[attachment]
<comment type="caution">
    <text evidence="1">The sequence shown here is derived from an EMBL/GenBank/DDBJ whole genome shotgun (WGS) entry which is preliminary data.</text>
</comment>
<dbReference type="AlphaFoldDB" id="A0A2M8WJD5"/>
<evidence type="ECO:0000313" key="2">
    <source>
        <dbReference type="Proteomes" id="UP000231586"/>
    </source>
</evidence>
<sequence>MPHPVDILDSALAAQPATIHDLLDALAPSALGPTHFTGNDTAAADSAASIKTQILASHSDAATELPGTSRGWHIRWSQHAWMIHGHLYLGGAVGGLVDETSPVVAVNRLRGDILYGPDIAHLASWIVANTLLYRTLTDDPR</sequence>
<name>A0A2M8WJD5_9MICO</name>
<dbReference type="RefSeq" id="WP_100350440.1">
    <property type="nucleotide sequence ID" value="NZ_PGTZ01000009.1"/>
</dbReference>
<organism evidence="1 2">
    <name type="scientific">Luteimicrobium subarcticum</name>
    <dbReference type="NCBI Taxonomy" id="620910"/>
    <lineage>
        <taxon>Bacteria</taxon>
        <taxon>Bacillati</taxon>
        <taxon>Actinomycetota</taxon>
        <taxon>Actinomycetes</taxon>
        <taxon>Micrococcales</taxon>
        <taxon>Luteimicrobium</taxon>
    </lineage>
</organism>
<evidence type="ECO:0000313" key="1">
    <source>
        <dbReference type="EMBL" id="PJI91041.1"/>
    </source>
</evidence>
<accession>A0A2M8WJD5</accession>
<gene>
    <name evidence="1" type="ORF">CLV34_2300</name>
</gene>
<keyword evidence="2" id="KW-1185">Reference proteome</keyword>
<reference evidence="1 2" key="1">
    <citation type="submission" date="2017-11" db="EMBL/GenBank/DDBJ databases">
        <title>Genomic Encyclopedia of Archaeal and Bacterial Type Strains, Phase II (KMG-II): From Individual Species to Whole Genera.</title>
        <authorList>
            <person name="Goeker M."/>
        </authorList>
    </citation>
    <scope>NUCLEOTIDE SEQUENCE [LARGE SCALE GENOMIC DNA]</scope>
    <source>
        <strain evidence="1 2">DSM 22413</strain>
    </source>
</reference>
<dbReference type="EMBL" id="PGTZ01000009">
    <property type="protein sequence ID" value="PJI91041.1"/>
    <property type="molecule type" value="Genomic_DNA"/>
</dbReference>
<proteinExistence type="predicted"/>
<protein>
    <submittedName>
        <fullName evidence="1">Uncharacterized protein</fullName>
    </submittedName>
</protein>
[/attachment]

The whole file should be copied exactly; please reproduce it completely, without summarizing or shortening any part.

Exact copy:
<comment type="caution">
    <text evidence="1">The sequence shown here is derived from an EMBL/GenBank/DDBJ whole genome shotgun (WGS) entry which is preliminary data.</text>
</comment>
<dbReference type="AlphaFoldDB" id="A0A2M8WJD5"/>
<evidence type="ECO:0000313" key="2">
    <source>
        <dbReference type="Proteomes" id="UP000231586"/>
    </source>
</evidence>
<sequence>MPHPVDILDSALAAQPATIHDLLDALAPSALGPTHFTGNDTAAADSAASIKTQILASHSDAATELPGTSRGWHIRWSQHAWMIHGHLYLGGAVGGLVDETSPVVAVNRLRGDILYGPDIAHLASWIVANTLLYRTLTDDPR</sequence>
<name>A0A2M8WJD5_9MICO</name>
<dbReference type="RefSeq" id="WP_100350440.1">
    <property type="nucleotide sequence ID" value="NZ_PGTZ01000009.1"/>
</dbReference>
<organism evidence="1 2">
    <name type="scientific">Luteimicrobium subarcticum</name>
    <dbReference type="NCBI Taxonomy" id="620910"/>
    <lineage>
        <taxon>Bacteria</taxon>
        <taxon>Bacillati</taxon>
        <taxon>Actinomycetota</taxon>
        <taxon>Actinomycetes</taxon>
        <taxon>Micrococcales</taxon>
        <taxon>Luteimicrobium</taxon>
    </lineage>
</organism>
<evidence type="ECO:0000313" key="1">
    <source>
        <dbReference type="EMBL" id="PJI91041.1"/>
    </source>
</evidence>
<accession>A0A2M8WJD5</accession>
<gene>
    <name evidence="1" type="ORF">CLV34_2300</name>
</gene>
<keyword evidence="2" id="KW-1185">Reference proteome</keyword>
<reference evidence="1 2" key="1">
    <citation type="submission" date="2017-11" db="EMBL/GenBank/DDBJ databases">
        <title>Genomic Encyclopedia of Archaeal and Bacterial Type Strains, Phase II (KMG-II): From Individual Species to Whole Genera.</title>
        <authorList>
            <person name="Goeker M."/>
        </authorList>
    </citation>
    <scope>NUCLEOTIDE SEQUENCE [LARGE SCALE GENOMIC DNA]</scope>
    <source>
        <strain evidence="1 2">DSM 22413</strain>
    </source>
</reference>
<dbReference type="EMBL" id="PGTZ01000009">
    <property type="protein sequence ID" value="PJI91041.1"/>
    <property type="molecule type" value="Genomic_DNA"/>
</dbReference>
<proteinExistence type="predicted"/>
<protein>
    <submittedName>
        <fullName evidence="1">Uncharacterized protein</fullName>
    </submittedName>
</protein>